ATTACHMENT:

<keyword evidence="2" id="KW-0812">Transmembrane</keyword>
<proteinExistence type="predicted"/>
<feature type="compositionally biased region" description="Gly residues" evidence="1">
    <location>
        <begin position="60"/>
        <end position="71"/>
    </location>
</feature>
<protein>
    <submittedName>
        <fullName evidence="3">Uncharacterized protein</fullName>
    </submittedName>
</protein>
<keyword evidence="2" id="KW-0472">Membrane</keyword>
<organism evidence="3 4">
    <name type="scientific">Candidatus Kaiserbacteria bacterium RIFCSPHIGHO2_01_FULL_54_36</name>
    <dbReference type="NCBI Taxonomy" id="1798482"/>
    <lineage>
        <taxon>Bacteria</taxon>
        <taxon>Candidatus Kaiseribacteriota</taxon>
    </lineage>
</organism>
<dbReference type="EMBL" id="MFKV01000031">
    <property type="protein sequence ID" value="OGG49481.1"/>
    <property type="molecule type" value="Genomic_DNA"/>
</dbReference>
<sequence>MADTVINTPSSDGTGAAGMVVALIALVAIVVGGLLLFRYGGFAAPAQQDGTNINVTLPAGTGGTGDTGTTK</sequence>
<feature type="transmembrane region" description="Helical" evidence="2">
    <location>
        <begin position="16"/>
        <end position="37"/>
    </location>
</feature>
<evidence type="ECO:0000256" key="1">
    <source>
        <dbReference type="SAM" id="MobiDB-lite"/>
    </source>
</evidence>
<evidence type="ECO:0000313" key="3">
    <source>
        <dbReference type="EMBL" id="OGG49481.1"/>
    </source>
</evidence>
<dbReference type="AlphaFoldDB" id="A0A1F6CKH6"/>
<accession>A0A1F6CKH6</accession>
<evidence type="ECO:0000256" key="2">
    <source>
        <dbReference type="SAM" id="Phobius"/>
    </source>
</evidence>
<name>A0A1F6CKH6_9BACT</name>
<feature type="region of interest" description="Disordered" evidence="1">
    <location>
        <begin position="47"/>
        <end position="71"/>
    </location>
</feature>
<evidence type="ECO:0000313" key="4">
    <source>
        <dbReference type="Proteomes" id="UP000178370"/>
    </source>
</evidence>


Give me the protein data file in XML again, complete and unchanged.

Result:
<keyword evidence="2" id="KW-0812">Transmembrane</keyword>
<proteinExistence type="predicted"/>
<feature type="compositionally biased region" description="Gly residues" evidence="1">
    <location>
        <begin position="60"/>
        <end position="71"/>
    </location>
</feature>
<protein>
    <submittedName>
        <fullName evidence="3">Uncharacterized protein</fullName>
    </submittedName>
</protein>
<keyword evidence="2" id="KW-0472">Membrane</keyword>
<organism evidence="3 4">
    <name type="scientific">Candidatus Kaiserbacteria bacterium RIFCSPHIGHO2_01_FULL_54_36</name>
    <dbReference type="NCBI Taxonomy" id="1798482"/>
    <lineage>
        <taxon>Bacteria</taxon>
        <taxon>Candidatus Kaiseribacteriota</taxon>
    </lineage>
</organism>
<dbReference type="EMBL" id="MFKV01000031">
    <property type="protein sequence ID" value="OGG49481.1"/>
    <property type="molecule type" value="Genomic_DNA"/>
</dbReference>
<sequence>MADTVINTPSSDGTGAAGMVVALIALVAIVVGGLLLFRYGGFAAPAQQDGTNINVTLPAGTGGTGDTGTTK</sequence>
<feature type="transmembrane region" description="Helical" evidence="2">
    <location>
        <begin position="16"/>
        <end position="37"/>
    </location>
</feature>
<evidence type="ECO:0000256" key="1">
    <source>
        <dbReference type="SAM" id="MobiDB-lite"/>
    </source>
</evidence>
<evidence type="ECO:0000313" key="3">
    <source>
        <dbReference type="EMBL" id="OGG49481.1"/>
    </source>
</evidence>
<dbReference type="AlphaFoldDB" id="A0A1F6CKH6"/>
<accession>A0A1F6CKH6</accession>
<evidence type="ECO:0000256" key="2">
    <source>
        <dbReference type="SAM" id="Phobius"/>
    </source>
</evidence>
<name>A0A1F6CKH6_9BACT</name>
<feature type="region of interest" description="Disordered" evidence="1">
    <location>
        <begin position="47"/>
        <end position="71"/>
    </location>
</feature>
<evidence type="ECO:0000313" key="4">
    <source>
        <dbReference type="Proteomes" id="UP000178370"/>
    </source>
</evidence>